Sunday, December 30, 2018

Gear Project: Woodstove camp case

Here are some old pics of a quick project update. A while back I picked up a Kni-co Trekker stove that was used once by the original owner after realizing winter camping wasn't for him and his girlfriend. The stove was in great condition, even though I could tell he lit the stove without using a false bottom or sand as recommended by the manufacturer. He lowered the price even further when I mentioned this so got it for around 1/2 price off retail.

Canadian Outdoor Equipment sells a false bottom for the stove but it is quite pricey and heavy. Came up with my own solution using a metal pegboard from Home Depot. The length was a perfect fit and the sides were already pre-bent. Measurements showed that a single piece would be too large to try and fit through the door. So I cut a chunk out of the middle of the pegboard and fold down a single side on each piece. The two pieces cover the bottom of the stove and fit tightly with a friction fit, but can also be easily removed if needed. One piece is more narrow than the other so it can fit nested into the other when inverted. Here they are on top of the stove and then placed in the burned chamber...

Galvanized pegboard made into a false bottom.

In burn chamber

The new false bottom doesn't interfere with the storage of the collapsible stove pipe...

Of course galvanized metal can give off nasty fumes when initially exposed to fire. The stove has since been used and the toxic coating safely burned off. 

Also ended up making a carrying case of sorts for transportation and minimize any soot transfer. I used scraps of fire-retardant canvas to make a case that snaps open and closed. With some grommets and cordage, two carry handles exit from the sides to make lifting easier.
Scrap canvas pieces made opened up

The design allows for just one side of the carry case to open so that access to the stove interior is quick and easy.

opened flap to access stove door

Once everything is snapped up, the case does its job to cover the stove. In camp, I've used the empty case (still snapped into shape) as a way of collecting tinder and small branches.

Finished carry case

It was used well on my late fall trip back in October and fits perfectly on top of the wanigan for transport across portages.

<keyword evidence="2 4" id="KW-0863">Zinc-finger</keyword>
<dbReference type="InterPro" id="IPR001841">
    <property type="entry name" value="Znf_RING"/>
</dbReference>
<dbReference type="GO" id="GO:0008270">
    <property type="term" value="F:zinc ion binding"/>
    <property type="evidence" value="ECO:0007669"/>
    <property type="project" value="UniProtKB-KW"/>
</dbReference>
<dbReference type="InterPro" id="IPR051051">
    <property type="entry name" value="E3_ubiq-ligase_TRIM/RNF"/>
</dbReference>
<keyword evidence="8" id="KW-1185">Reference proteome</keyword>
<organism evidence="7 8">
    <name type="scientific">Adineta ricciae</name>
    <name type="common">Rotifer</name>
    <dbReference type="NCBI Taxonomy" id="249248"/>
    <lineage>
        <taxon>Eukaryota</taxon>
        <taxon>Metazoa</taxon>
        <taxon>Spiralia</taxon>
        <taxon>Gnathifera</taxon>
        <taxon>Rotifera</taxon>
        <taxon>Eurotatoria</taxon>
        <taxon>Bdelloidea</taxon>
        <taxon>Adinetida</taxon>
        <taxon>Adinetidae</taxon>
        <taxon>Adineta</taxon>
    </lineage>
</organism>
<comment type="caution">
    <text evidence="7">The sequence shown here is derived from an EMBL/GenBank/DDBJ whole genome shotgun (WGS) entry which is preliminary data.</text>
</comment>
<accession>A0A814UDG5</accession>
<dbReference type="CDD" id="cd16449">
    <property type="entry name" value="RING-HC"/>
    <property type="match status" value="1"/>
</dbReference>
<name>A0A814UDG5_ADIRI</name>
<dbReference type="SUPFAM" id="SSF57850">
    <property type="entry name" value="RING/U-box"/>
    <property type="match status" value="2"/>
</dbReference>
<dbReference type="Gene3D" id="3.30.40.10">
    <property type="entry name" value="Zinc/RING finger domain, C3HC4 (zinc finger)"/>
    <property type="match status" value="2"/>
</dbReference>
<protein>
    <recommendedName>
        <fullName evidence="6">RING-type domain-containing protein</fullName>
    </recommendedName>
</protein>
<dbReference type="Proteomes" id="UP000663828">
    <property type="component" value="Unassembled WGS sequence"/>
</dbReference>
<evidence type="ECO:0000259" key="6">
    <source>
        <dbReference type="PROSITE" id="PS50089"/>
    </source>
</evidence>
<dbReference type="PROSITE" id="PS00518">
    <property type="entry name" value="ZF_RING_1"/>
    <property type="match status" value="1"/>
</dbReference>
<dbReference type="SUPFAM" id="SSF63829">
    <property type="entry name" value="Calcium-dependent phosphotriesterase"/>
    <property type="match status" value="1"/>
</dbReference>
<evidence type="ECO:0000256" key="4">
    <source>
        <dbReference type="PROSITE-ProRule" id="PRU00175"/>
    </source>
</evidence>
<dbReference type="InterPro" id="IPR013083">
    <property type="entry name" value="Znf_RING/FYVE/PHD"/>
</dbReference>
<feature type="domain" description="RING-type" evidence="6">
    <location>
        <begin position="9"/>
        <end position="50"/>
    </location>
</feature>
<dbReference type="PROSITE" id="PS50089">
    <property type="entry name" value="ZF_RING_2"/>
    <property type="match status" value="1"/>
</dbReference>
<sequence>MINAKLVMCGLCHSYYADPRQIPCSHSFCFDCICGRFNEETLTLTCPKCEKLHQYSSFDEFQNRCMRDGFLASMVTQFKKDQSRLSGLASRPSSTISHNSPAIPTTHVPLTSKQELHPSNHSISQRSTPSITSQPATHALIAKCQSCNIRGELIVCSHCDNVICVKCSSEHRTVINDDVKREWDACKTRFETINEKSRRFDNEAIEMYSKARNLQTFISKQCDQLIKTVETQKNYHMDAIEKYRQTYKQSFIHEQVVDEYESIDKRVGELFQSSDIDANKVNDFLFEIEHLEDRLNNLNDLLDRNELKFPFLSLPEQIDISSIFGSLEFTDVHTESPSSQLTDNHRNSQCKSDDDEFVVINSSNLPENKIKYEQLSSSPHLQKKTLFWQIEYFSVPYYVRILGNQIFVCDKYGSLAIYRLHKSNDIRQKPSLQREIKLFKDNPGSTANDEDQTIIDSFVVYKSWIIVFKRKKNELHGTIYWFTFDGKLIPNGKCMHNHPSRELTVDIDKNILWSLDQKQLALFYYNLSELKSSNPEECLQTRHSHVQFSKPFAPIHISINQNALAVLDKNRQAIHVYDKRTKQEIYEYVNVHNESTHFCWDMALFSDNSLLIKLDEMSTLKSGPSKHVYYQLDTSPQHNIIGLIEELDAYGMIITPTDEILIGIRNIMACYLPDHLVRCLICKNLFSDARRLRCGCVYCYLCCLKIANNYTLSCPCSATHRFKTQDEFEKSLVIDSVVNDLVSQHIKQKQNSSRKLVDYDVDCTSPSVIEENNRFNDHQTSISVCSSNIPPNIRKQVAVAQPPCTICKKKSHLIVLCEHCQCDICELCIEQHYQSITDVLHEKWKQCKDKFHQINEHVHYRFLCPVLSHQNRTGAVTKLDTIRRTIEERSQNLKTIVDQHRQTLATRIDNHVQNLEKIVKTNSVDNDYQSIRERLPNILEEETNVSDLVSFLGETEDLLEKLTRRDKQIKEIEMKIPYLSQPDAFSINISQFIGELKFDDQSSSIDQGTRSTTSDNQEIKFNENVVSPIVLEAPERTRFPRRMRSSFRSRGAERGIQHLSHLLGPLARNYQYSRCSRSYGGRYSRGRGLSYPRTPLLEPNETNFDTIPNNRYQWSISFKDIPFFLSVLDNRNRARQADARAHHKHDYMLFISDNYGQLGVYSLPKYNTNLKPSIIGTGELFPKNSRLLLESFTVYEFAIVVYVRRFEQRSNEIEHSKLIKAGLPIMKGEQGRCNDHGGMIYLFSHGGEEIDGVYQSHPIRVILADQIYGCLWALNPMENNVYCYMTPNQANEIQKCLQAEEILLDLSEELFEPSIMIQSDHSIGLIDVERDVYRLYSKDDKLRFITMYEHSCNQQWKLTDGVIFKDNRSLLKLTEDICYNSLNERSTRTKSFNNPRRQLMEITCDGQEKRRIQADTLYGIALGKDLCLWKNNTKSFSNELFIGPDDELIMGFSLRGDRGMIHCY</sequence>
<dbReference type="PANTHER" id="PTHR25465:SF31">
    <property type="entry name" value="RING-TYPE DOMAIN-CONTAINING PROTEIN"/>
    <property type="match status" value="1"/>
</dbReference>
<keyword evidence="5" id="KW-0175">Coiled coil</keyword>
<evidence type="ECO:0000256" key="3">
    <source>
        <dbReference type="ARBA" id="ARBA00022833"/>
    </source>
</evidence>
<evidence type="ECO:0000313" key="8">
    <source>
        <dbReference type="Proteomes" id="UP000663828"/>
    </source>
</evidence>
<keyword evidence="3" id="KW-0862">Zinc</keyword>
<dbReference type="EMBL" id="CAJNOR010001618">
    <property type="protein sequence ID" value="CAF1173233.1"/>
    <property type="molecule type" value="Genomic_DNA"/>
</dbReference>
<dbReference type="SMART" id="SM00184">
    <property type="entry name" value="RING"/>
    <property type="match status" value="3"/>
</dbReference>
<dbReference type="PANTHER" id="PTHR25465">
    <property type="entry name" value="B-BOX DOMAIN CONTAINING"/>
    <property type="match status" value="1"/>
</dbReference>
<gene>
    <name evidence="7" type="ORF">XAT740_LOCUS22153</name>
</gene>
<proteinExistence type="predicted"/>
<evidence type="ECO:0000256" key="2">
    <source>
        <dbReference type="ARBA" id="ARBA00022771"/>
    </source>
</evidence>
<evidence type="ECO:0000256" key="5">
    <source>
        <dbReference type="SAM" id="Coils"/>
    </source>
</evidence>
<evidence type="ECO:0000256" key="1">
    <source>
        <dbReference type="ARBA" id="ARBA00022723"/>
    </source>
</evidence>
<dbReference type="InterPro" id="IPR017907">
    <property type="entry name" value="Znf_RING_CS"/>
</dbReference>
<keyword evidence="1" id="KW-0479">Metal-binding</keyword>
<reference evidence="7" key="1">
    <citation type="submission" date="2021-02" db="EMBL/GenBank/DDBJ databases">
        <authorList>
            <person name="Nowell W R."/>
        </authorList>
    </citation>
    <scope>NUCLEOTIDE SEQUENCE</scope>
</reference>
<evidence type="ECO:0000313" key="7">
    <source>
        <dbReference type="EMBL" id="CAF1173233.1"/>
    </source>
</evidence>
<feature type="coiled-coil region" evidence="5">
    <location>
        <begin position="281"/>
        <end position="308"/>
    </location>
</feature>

Sunday, December 16, 2018

Circa 1890 Cree paddle: Cherry Gallery

Cherry Gallery's monthly current selections for Nov/Dec 2018 once again features a remarkable antique paddle. This one dated to circa 1890. It has features common to Eastern Cree paddles including the reverse-spatulate blade with straight sides and the wide, rounded tip.  Normally carved from spruce, this specific paddle is made out of cedar.

Cree Canoe Paddle
This diminutive cedar paddle is handmade in the traditional shape of native Cree paddles, with a small oval grip, an oval upper shaft, and an elongated lozenge-shaped blade. The natural wood's grain on one side of the blade has an attractive wave-like pattern.
Circa 1890
5" w, 62.5 h

Thursday, December 13, 2018

Historic Paddle Illustrations at has a gallery page of artworks by Edwin Tappan Adney, the famed amateur ethnographer and canoe historian whose work eventually was published as The Bark Canoes and Skin Boats of North America. Many of Adney's illustrations are there, including this artistic rendering of fur trade canoe ornamentation and a painted woodland paddle.

Another great bark canoe and paddle sketch features Maliseet hunters calling a moose. It was featured in the St. Nicholas Vol XXIII - March 1896 - NO. 5 in an article entitled, "Their First Moose Hunt".

Lastly is a one of Adney notes featuring the carving details and decoration of a Penobscot paddle etched with a family of moose on the blade and floral designs at the throat and grip face. His scribbled notes mention that the paddle was found at the Sportman's Exhibition, Maine Exhibit, New York in 1897 and was possibly made by a St. John Indian living at Old Town, ME.

Friday, December 7, 2018

1794 Mi'kmaq Rennes de Robien Canoe Model

First posted back in 2017 (here), the Museum of Fine Arts of Rennes has a model birchbark canoe with an accompanying paddle dating to at least 1794. The souvenir is constructed in the Mi'kmaq style with its distinctive hump amidships. It was assumed to be collected by Christophe-Paul de Robien (1698-1756), a French ethnographer and historian. After the French Revolution, his personal collection inherited by his descendants was seized by the state and distributed to what became the Museum of Fine Arts of Rennes. During the inventory process, it was inscribed with a date of 1794 although the original construction date is likely older.

Modèle de canot avec rame
Inv 794.1.782
Museum of Fine Arts     RENNES

Accompanying the canoe is a single paddle with a pole grip and a decorated blade. Although faded, it appears that half the blade was painted with a red pigment creating a simple "yin/yang" effect. The canoe and paddle as well as other curiosities collected by Robien are now on display in a special gallery at the museum. One particular visitor has captured the model and paddle in the following photo:

Additional posts on this model are found here and here

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